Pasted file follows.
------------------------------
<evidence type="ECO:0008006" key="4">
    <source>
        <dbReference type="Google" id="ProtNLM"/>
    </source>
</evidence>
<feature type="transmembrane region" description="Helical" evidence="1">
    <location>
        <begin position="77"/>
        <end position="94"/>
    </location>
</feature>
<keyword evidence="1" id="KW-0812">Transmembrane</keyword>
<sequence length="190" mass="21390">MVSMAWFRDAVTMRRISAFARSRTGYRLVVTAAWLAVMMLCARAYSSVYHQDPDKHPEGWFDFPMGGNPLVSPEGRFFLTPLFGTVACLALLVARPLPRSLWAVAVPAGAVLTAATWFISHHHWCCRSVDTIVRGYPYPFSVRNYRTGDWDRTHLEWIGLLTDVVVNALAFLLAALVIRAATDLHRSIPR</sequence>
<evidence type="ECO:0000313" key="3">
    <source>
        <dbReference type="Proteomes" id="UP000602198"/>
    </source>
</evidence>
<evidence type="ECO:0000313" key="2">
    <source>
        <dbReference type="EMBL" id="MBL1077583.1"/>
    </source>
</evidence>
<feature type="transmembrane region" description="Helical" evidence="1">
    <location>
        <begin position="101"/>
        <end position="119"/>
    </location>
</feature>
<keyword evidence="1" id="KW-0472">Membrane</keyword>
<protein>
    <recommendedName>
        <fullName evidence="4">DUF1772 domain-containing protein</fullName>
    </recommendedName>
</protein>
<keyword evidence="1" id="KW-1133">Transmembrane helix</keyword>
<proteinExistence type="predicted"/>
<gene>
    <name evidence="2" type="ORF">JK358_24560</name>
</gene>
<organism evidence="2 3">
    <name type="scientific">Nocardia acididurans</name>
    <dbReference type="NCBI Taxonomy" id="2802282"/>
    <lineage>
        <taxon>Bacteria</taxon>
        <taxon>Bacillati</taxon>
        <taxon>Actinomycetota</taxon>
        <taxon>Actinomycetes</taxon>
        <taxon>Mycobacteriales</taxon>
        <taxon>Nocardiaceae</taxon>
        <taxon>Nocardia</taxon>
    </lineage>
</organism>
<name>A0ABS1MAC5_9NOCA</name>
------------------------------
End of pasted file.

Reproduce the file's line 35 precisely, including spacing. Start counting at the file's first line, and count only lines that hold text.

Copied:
</protein>